Bright sunshine, a kaleidoscope of colours of trees on the side of the roads and 243 miles to travel to the game. What’s not to like on a Saturday morning in October? Last week’s entertaining victory against York City had us all fired up and enthused about our prospects for the day and the league table in general. It’s fair to say there was plenty of positive chatter about team selections, formations, and predictions for the day.
With the recent misunderstanding about the bill at our favourite breakfast stop fresh in our minds, we felt an alternative was more prudent, just to avoid any sticky conversations. It seemed the word had got round though, the normal good quality breakfast choice was available, but the breakfast service was unusually slow. When the food finally arrived, much of it was cold, the unlimited tea was served in a pot, but the next round was just a top up of hot water on already exhausted tea bags. This time nobody left until everyone saw the bill being receipted, and we all agreed that on our next trip we’d return to our usual spot, just as long as Trainspotter John wasn’t with us.
After a good run on the motorways, we arrived in a bright and warm Maidstone at about 12.30. We’d remembered some parking bays just outside the turnstiles from our previous visit and as luck would have it, there were some free spots still available. The Misterton Shayman was already parked up in one and was patrolling the streets. ‘It’s a maximum of four hours,’ he informed us, ‘that means we can’t park here unless we leave with 20 minutes to go”. Suddenly, everyone’s Yorkshire spirit kicked in and we hatched a plan to wait and see if a traffic warden appeared. It was tense as the minutes ticked by but at 12.55 on the dot, and without any sign of a warden, everyone dashed to the meter and bought their four-hour ticket.
Maidstone’s Gallagher Stadium was opened just ten years ago, it’s set into the banks of the River Medway and accessed via a good number of steps down from the roadside. The main stand has already been extended since its original design and now holds 650 seats located along the natural slope next to the road. There’s a decent elevated, covered terrace behind one of the goals that houses up to 1700 fans. The far end has a small, covered terrace with an open side along the river. The pitch is artificial, soft to walk on and the whole stadium has the underlying aroma of rubber, used as part of the playing surface. The travelling 63 Shaymen were given a third of the main terrace which has a few seats installed at the bottom and gave us a decent view of a very shiny looking pitch.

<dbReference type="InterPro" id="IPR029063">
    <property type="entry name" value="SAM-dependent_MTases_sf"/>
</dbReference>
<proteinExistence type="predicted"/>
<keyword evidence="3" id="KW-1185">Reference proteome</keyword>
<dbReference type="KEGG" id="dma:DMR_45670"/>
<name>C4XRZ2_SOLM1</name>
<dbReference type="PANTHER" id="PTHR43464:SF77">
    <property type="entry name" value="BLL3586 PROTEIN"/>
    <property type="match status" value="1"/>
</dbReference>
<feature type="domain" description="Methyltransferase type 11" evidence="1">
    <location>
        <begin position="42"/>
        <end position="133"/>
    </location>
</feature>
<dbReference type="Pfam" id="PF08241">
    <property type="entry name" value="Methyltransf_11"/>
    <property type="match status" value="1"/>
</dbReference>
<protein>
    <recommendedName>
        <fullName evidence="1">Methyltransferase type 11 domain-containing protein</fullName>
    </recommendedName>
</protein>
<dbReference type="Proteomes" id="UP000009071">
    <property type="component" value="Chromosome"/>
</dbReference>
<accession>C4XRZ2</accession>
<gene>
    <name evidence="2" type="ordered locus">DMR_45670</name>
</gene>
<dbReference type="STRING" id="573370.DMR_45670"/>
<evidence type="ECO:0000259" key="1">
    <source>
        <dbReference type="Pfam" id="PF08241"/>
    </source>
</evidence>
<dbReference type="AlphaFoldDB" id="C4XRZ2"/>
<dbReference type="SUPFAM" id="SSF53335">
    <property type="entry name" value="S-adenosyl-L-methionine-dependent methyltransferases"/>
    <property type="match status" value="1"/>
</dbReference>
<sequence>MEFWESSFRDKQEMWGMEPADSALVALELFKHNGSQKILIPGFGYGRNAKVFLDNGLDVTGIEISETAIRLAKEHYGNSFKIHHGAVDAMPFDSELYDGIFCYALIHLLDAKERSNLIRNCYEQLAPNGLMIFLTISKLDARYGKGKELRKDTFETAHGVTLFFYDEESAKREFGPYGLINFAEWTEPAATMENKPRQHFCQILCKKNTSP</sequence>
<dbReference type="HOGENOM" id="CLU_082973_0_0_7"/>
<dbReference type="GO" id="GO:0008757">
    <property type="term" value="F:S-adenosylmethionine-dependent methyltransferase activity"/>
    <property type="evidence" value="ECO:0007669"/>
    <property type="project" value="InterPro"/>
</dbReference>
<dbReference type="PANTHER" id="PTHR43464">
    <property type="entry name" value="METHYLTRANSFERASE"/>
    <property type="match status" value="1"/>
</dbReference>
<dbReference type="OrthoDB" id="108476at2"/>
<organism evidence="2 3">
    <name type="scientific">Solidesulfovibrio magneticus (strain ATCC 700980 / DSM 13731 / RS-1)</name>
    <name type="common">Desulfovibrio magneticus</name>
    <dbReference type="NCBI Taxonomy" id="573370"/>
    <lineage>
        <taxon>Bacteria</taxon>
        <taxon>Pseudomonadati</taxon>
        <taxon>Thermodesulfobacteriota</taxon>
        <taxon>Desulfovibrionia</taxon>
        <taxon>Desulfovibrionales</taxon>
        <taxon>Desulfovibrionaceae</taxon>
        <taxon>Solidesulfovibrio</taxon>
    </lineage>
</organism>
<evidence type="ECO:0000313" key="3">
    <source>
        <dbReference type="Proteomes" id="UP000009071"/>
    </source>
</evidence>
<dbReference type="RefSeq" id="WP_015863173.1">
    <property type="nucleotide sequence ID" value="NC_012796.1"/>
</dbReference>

It was goalless at half time, and it wasn’t the quality of the recent York City game. There were not too many chances for either team, but on balance the Shaymen looked to have best of the possession. The referee was perhaps the busiest person on the pitch, keen to blow his whistle at every opportunity and where possible, brandish his yellow card. Throughout the game he managed to deliver six cards without there being a serious challenge.
The second half was similar without much quality football but in the distance at the far end, the Shaymen scored. It seemed to take an age to hit the net but perhaps reflected the play to that point in the game. After that, Maidstone came alive, they were far more interested in the game and had all the possession from that moment. It seemed like we might pinch an unlikely win as the clock ticked down, but just as the board went up for injury time, Maidstone equalised. The goal followed a block from a shot, Sam Johnson was wrong footed but almost managed to scramble across the goal line to save the day but couldn’t quite make it.
Driving back and as we left the ground, it seemed like a missed opportunity and a bad result, but the further north we travelled, and as the day turned to night, we reflected more and agreed that it was after all, a good point in a game we never looked like losing.
Next up and it’s the magic of the FA Cup with a visit to St Ives in Cambridgeshire, can’t wait C’mon Shaymen!
Miles on the road 2803, Goals on the road 5.
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